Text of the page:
- Structure of new Custom House Crossrail station assembled in a year and a day
- 825 station components manufactured near Sheffield then transported to London and assembled on site, saving time and reducing disruption
The structure of the new Crossrail Custom House station in the Royal Docks has been completed.
Large sections of the station were manufactured in a state of the art Laing O’Rourke facility in Steetley, near Sheffield and then transported more than 130 miles to east London and assembled on site. The 825 station components were installed using a purpose-built 35 tonne gantry crane. The last section was installed a year and a day after the first piece went in.
The process of manufacturing large sections of the station off site in pre-cast concrete significantly simplified the process of building the station, saving time, reducing disruption, improving quality and making the process safer.
Mujahid Khalid, Crossrail Project Manager at Custom House, said: “Piecing together the 825 sections that make up the station’s structure has been a bit like a giant jigsaw puzzle. It’s been impressive to see the building go up so quickly and efficiently and a lot of hard work has gone in from everyone on the project.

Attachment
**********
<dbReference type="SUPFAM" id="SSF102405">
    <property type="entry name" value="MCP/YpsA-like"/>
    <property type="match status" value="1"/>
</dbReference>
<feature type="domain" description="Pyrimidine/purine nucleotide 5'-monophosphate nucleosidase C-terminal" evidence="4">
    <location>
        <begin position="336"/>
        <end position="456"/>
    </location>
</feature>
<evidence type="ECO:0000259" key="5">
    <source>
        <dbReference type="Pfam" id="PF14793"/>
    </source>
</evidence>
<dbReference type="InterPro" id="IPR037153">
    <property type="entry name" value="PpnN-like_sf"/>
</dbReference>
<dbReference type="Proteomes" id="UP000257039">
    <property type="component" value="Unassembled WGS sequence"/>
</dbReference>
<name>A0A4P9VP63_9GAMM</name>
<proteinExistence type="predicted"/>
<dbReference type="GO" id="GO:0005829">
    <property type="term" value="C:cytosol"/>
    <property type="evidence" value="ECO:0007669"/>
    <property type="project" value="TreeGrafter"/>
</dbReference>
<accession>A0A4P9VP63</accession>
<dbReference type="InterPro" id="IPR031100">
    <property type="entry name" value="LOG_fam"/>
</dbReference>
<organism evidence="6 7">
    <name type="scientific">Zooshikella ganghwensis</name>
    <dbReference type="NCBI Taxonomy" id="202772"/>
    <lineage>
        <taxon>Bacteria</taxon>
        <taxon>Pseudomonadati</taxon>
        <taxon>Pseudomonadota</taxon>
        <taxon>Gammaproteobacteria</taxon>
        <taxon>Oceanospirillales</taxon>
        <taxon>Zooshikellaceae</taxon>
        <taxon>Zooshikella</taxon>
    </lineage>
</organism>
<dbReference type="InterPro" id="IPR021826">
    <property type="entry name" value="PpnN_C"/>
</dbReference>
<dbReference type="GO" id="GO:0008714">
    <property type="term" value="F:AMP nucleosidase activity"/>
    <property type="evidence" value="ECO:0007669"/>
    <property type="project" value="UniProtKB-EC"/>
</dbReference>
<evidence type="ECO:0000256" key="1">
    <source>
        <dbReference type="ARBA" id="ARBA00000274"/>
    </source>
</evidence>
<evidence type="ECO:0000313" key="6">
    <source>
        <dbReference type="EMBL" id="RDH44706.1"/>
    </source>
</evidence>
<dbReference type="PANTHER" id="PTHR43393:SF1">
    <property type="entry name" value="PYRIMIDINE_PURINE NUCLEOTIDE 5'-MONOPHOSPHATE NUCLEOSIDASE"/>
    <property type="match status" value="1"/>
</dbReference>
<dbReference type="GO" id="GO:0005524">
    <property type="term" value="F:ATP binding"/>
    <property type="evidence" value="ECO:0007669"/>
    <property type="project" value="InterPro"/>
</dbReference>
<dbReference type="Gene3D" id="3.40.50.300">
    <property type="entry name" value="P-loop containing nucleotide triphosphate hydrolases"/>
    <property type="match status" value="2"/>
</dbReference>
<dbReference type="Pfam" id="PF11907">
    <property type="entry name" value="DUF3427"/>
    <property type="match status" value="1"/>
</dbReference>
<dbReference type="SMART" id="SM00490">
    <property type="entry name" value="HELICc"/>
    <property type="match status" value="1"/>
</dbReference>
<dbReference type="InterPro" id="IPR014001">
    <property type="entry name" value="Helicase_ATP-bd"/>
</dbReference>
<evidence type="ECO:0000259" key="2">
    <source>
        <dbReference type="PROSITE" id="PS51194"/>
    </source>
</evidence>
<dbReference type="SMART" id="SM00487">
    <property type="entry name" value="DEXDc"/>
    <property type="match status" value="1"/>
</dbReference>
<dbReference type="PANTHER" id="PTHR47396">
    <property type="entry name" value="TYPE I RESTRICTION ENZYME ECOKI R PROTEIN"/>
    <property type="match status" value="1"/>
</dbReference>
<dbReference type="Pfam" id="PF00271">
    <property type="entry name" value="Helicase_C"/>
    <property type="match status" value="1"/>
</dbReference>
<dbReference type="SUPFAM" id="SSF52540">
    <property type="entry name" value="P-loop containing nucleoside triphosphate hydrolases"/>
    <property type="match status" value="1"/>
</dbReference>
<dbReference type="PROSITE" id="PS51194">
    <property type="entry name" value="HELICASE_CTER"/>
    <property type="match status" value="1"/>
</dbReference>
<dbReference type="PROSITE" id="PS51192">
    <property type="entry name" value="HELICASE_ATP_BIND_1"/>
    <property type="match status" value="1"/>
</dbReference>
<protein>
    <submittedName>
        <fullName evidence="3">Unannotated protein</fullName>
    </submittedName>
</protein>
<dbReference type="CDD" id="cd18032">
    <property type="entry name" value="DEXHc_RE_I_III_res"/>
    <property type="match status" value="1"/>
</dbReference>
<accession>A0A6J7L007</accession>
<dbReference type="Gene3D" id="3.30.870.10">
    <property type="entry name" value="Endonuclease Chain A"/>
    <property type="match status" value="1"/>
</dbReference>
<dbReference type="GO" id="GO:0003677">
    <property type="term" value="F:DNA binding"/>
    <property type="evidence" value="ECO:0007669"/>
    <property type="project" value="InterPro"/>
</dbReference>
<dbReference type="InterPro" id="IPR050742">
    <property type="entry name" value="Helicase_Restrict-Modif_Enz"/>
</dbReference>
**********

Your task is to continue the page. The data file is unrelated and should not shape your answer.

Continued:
“Now the structure is complete, the focus will turn to fitting out the building with escalators, lifts and everything else to turn it into a fully operating station.”
When it opens in 2018, Custom House Crossrail station will be run by Transport for London as part of London’s integrated transport network. At peak time, 12 trains an hour will make it quicker and easier to get to a range of destinations across London.
With Crossrail, the journey from Custom House to Bond Street will take 17 minutes and passengers will be able to travel to and from Heathrow in 45 minutes.
For further information contact the Crossrail Press Office on 020 3229 9552 or email firstname.lastname@example.org
Notes to editors:
The Crossrail route will serve 40 stations and run more than 100km from Reading and Heathrow in the west, through new twin-bore 21 km (13 miles) tunnels below central London to Shenfield and Abbey Wood in the east.
When Crossrail opens it will increase London's rail-based transport capacity by 10%, supporting regeneration and cutting journey times across the city. Crossrail services are due to commence through central London in 2018.
Crossrail is being delivered by Crossrail Limited (CRL). CRL is a wholly owned subsidiary of Transport for London. Crossrail is jointly sponsored by the Department for Transport and Transport for London.